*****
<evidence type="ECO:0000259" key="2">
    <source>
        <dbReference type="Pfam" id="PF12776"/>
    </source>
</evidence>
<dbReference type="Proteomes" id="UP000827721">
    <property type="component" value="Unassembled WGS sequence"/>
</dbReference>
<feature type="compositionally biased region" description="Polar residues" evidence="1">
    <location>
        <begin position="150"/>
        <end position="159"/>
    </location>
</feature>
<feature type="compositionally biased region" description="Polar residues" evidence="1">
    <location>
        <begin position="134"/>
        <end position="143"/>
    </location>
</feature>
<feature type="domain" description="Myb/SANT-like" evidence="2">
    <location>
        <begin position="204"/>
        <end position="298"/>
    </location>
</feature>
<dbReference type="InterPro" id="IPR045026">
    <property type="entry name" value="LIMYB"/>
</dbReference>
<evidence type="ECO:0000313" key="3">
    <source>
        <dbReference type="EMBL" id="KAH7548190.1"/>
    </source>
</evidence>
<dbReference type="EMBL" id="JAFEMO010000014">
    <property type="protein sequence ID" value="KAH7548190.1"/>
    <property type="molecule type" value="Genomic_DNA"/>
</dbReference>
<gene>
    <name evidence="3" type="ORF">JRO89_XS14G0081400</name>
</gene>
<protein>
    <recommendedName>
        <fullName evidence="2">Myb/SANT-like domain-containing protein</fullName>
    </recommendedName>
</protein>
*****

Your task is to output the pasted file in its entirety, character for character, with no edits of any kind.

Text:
<evidence type="ECO:0000259" key="2">
    <source>
        <dbReference type="Pfam" id="PF12776"/>
    </source>
</evidence>
<dbReference type="Proteomes" id="UP000827721">
    <property type="component" value="Unassembled WGS sequence"/>
</dbReference>
<feature type="compositionally biased region" description="Polar residues" evidence="1">
    <location>
        <begin position="150"/>
        <end position="159"/>
    </location>
</feature>
<feature type="compositionally biased region" description="Polar residues" evidence="1">
    <location>
        <begin position="134"/>
        <end position="143"/>
    </location>
</feature>
<feature type="domain" description="Myb/SANT-like" evidence="2">
    <location>
        <begin position="204"/>
        <end position="298"/>
    </location>
</feature>
<dbReference type="InterPro" id="IPR045026">
    <property type="entry name" value="LIMYB"/>
</dbReference>
<evidence type="ECO:0000313" key="3">
    <source>
        <dbReference type="EMBL" id="KAH7548190.1"/>
    </source>
</evidence>
<dbReference type="EMBL" id="JAFEMO010000014">
    <property type="protein sequence ID" value="KAH7548190.1"/>
    <property type="molecule type" value="Genomic_DNA"/>
</dbReference>
<gene>
    <name evidence="3" type="ORF">JRO89_XS14G0081400</name>
</gene>
<protein>
    <recommendedName>
        <fullName evidence="2">Myb/SANT-like domain-containing protein</fullName>
    </recommendedName>
</protein>